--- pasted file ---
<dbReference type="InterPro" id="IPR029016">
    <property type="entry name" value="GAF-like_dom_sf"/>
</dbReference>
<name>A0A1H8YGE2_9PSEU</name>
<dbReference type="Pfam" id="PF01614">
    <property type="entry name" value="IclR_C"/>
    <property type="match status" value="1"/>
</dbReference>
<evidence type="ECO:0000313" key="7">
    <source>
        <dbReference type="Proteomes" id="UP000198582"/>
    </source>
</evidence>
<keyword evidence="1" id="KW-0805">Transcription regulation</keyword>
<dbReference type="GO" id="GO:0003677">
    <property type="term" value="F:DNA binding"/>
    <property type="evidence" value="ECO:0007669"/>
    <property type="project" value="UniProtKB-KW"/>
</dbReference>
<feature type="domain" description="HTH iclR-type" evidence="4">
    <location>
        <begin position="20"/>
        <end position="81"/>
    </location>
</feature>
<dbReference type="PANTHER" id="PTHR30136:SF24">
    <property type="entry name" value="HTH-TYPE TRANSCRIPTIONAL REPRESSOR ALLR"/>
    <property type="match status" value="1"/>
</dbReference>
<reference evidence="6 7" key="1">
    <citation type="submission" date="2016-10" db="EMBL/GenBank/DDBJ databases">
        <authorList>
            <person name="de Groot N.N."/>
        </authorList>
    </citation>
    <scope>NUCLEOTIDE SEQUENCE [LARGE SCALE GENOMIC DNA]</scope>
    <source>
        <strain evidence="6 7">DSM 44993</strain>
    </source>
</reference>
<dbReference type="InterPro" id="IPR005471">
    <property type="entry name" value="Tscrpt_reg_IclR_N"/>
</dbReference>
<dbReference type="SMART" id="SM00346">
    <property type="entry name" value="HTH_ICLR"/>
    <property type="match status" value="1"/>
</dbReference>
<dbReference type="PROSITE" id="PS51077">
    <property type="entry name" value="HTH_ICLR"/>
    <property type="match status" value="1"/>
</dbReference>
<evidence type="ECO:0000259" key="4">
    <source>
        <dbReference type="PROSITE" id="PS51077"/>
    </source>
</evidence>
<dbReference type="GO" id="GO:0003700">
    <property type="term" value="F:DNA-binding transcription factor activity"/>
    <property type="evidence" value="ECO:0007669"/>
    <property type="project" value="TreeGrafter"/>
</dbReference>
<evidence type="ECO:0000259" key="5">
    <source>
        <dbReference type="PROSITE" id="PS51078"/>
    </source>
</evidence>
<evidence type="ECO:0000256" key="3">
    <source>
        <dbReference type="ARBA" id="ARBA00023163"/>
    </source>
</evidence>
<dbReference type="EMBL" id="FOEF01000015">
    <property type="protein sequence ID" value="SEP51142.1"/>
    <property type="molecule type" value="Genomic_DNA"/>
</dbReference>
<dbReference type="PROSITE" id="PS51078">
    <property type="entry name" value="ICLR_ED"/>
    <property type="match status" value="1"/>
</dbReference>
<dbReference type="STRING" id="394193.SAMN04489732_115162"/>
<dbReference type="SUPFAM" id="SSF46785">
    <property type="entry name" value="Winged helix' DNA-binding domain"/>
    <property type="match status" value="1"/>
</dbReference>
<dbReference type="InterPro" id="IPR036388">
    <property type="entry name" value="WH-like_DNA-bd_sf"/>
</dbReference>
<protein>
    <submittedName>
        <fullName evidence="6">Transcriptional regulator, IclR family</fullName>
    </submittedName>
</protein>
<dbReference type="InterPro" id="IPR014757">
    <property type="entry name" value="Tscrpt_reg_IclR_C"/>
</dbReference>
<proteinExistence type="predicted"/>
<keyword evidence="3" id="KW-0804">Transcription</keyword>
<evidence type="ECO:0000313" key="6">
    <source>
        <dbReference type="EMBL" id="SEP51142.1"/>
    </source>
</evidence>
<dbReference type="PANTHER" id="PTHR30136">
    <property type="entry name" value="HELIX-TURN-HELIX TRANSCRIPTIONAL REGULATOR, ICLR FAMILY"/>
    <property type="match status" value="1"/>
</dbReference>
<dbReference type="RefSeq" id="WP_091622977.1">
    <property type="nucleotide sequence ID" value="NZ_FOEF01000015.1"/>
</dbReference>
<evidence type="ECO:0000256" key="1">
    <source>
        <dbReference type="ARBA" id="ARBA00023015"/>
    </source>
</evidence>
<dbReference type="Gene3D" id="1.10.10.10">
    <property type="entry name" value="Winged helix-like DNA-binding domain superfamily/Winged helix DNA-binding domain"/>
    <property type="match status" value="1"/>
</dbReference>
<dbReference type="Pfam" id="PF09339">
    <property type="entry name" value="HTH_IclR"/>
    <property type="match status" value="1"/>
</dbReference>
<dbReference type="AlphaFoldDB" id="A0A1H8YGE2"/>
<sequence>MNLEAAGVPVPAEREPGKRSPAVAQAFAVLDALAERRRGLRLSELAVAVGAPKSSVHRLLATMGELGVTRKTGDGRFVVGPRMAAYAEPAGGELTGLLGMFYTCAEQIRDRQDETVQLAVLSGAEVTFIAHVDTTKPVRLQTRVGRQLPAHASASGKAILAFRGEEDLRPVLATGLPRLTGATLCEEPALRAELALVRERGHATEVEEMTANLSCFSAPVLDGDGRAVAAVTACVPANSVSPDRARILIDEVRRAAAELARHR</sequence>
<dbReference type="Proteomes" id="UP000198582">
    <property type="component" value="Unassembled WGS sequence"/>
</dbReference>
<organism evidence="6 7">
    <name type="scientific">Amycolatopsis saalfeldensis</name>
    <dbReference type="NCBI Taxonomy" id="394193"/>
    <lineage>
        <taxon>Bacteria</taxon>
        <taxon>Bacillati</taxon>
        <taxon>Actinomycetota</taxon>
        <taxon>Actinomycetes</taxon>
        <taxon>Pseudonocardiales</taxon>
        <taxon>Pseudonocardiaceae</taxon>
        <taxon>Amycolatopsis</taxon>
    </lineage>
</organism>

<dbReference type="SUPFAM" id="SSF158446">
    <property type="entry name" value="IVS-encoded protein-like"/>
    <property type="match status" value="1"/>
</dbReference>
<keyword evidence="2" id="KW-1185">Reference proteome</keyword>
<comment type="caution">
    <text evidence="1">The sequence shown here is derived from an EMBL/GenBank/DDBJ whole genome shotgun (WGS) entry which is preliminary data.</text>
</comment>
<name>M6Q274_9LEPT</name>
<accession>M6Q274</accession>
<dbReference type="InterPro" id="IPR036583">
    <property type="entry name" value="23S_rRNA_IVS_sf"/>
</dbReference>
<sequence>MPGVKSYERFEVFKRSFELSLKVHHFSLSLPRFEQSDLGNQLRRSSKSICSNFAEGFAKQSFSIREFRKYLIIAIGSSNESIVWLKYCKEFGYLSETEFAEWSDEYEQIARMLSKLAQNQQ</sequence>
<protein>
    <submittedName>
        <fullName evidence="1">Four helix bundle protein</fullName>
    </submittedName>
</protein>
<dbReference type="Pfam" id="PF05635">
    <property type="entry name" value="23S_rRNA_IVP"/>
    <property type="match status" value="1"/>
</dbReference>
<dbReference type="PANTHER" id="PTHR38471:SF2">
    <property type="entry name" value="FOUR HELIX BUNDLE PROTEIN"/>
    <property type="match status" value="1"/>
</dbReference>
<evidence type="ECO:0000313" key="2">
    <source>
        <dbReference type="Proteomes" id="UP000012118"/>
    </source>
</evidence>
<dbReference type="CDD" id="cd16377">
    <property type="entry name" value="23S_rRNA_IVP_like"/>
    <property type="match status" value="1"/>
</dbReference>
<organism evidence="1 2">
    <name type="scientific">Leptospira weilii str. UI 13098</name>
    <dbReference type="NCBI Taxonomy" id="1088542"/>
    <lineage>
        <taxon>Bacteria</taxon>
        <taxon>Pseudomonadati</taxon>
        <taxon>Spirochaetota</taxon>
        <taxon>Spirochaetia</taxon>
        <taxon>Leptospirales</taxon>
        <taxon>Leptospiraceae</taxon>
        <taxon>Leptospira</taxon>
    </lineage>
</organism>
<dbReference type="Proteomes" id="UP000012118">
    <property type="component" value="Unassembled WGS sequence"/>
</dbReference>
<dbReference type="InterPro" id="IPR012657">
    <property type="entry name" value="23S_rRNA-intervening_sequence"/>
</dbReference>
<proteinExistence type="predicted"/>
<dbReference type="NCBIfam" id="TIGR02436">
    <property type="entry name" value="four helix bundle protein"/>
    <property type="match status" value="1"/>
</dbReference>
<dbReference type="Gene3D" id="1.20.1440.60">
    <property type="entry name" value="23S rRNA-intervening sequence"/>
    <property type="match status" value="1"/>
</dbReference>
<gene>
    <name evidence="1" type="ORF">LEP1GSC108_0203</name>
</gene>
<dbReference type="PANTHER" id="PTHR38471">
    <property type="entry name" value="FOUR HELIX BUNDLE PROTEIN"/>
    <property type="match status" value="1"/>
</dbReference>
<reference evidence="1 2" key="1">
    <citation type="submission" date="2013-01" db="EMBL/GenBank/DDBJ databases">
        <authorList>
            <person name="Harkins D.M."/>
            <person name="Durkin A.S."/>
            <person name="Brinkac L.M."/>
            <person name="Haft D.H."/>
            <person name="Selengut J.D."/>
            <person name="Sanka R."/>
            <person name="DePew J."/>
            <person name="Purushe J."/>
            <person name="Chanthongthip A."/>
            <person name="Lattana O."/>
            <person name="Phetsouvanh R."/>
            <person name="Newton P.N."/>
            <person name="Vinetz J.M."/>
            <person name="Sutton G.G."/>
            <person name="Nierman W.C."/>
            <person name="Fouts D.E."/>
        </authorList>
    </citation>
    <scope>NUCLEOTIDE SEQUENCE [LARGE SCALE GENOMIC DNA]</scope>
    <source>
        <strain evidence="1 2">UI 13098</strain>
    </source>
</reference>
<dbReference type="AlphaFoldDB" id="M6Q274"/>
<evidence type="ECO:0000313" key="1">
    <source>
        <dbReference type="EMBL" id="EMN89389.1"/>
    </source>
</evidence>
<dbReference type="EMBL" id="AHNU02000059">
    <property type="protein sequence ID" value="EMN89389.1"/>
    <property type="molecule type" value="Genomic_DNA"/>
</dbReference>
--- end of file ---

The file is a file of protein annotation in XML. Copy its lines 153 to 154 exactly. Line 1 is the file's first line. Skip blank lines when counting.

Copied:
</dbReference>
<sequence>MPGVKSYERFEVFKRSFELSLKVHHFSLSLPRFEQSDLGNQLRRSSKSICSNFAEGFAKQSFSIREFRKYLIIAIGSSNESIVWLKYCKEFGYLSETEFAEWSDEYEQIARMLSKLAQNQQ</sequence>